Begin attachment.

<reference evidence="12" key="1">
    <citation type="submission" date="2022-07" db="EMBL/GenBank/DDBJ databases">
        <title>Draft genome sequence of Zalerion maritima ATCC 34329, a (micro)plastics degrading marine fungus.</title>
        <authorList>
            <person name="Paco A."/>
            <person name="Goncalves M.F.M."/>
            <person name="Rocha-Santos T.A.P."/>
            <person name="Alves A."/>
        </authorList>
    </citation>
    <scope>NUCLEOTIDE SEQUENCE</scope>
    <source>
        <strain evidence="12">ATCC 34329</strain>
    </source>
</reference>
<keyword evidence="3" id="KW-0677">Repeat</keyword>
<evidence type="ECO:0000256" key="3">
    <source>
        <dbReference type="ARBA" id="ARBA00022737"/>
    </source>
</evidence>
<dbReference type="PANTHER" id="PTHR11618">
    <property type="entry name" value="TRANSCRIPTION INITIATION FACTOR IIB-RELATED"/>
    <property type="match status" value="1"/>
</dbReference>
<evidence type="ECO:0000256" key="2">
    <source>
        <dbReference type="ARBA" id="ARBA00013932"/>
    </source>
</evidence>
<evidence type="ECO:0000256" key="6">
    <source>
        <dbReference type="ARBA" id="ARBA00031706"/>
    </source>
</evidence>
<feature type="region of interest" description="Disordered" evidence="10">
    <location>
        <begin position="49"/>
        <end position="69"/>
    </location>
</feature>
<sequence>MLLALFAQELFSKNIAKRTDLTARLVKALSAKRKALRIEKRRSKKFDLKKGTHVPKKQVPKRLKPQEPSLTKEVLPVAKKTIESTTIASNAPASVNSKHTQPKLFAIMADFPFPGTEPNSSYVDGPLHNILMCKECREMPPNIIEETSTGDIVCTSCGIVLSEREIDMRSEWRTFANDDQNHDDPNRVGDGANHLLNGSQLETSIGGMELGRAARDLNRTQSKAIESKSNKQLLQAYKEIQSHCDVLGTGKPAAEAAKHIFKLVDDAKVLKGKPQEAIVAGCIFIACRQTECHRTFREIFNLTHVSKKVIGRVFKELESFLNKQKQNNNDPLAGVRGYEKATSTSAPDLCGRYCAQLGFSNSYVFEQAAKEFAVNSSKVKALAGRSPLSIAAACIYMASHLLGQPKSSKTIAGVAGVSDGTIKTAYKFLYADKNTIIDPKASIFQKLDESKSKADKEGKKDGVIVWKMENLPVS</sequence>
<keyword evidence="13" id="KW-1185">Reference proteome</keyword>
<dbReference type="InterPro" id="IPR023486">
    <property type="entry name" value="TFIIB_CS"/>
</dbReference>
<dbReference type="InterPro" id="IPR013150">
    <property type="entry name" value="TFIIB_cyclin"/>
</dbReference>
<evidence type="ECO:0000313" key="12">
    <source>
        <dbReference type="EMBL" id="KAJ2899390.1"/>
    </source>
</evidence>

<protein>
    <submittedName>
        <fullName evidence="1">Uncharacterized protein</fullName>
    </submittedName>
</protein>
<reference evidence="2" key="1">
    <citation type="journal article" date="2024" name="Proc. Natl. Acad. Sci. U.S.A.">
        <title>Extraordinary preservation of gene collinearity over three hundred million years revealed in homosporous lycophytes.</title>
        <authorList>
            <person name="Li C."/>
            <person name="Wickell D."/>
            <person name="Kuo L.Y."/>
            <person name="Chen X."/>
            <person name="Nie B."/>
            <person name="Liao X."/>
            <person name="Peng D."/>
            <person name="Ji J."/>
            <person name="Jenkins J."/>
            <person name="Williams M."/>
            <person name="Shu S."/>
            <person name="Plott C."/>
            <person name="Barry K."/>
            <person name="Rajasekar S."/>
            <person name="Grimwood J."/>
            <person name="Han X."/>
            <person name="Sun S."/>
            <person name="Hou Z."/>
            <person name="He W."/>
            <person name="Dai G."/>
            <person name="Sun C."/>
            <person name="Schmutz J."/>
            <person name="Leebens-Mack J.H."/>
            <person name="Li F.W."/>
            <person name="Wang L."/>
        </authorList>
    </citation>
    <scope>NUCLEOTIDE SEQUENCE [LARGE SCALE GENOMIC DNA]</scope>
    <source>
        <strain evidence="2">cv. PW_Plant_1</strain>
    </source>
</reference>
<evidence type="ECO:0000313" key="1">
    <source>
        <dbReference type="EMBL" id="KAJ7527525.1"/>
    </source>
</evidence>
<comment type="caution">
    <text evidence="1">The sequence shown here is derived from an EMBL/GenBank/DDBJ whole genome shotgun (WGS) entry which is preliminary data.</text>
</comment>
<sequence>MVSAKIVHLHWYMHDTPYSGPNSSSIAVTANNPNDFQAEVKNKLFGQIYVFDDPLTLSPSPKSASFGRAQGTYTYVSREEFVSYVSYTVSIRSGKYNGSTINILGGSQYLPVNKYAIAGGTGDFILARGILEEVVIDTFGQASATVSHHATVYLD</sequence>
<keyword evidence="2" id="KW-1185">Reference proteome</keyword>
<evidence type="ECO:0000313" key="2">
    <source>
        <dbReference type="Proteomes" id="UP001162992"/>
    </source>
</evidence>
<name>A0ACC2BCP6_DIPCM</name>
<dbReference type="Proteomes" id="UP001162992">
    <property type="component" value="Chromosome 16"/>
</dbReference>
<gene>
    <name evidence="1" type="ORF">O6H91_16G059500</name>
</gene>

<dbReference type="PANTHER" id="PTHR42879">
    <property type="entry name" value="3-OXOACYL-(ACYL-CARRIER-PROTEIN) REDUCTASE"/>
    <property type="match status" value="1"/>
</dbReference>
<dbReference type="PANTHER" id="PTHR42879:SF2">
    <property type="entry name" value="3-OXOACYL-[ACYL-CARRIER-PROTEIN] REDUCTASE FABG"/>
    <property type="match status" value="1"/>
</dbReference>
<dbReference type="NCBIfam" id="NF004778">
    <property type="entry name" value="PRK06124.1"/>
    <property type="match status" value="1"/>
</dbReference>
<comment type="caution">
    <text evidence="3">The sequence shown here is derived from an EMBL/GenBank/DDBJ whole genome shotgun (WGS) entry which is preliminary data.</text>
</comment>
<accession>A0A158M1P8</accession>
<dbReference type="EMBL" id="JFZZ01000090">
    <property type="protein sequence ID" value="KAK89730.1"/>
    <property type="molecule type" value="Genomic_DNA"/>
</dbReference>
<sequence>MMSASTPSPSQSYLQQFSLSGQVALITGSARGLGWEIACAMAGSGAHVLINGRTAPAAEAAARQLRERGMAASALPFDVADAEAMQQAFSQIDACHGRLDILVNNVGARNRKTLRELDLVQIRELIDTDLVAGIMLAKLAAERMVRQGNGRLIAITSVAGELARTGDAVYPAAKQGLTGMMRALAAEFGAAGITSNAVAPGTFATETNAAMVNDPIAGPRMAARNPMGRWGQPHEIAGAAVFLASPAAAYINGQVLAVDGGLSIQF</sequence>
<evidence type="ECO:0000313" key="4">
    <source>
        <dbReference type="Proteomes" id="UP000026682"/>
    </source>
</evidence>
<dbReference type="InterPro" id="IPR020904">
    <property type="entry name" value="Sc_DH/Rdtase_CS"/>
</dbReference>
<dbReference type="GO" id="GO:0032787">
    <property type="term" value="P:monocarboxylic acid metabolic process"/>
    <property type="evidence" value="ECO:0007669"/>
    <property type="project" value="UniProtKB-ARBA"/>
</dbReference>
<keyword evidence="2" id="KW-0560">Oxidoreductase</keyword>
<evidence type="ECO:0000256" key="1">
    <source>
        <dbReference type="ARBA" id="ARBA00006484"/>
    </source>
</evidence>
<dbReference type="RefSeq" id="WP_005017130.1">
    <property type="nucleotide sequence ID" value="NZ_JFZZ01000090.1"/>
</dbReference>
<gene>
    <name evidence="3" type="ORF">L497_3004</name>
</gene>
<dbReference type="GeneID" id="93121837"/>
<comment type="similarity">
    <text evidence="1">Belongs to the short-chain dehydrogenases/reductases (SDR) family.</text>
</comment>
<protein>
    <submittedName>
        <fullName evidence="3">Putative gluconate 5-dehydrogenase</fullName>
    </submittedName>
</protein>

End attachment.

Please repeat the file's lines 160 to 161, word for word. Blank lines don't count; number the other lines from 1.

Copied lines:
</dbReference>
<gene>